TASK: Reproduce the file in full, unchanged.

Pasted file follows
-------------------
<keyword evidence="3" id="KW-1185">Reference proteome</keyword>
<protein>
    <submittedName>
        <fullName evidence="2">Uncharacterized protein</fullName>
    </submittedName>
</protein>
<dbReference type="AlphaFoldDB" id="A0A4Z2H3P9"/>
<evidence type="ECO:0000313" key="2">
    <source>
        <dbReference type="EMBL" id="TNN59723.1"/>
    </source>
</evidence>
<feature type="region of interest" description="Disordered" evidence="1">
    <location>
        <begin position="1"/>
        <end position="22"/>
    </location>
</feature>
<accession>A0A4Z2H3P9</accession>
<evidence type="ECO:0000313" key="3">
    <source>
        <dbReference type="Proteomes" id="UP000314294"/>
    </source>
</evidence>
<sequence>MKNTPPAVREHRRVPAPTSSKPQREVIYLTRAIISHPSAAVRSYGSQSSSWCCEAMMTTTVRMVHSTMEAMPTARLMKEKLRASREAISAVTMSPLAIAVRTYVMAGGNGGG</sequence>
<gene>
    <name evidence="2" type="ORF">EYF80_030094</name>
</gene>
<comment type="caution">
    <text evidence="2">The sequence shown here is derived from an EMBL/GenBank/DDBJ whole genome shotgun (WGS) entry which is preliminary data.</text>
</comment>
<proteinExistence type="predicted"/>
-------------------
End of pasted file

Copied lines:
<keyword evidence="3" id="KW-1185">Reference proteome</keyword>
<protein>
    <submittedName>
        <fullName evidence="2">Uncharacterized protein</fullName>
    </submittedName>
</protein>
<dbReference type="AlphaFoldDB" id="A0A4Z2H3P9"/>
<evidence type="ECO:0000313" key="2">
    <source>
        <dbReference type="EMBL" id="TNN59723.1"/>
    </source>
</evidence>
<feature type="region of interest" description="Disordered" evidence="1">
    <location>
        <begin position="1"/>
        <end position="22"/>
    </location>
</feature>
<accession>A0A4Z2H3P9</accession>
<evidence type="ECO:0000313" key="3">
    <source>
        <dbReference type="Proteomes" id="UP000314294"/>
    </source>
</evidence>
<sequence>MKNTPPAVREHRRVPAPTSSKPQREVIYLTRAIISHPSAAVRSYGSQSSSWCCEAMMTTTVRMVHSTMEAMPTARLMKEKLRASREAISAVTMSPLAIAVRTYVMAGGNGGG</sequence>
<gene>
    <name evidence="2" type="ORF">EYF80_030094</name>
</gene>
<comment type="caution">
    <text evidence="2">The sequence shown here is derived from an EMBL/GenBank/DDBJ whole genome shotgun (WGS) entry which is preliminary data.</text>
</comment>
<proteinExistence type="predicted"/>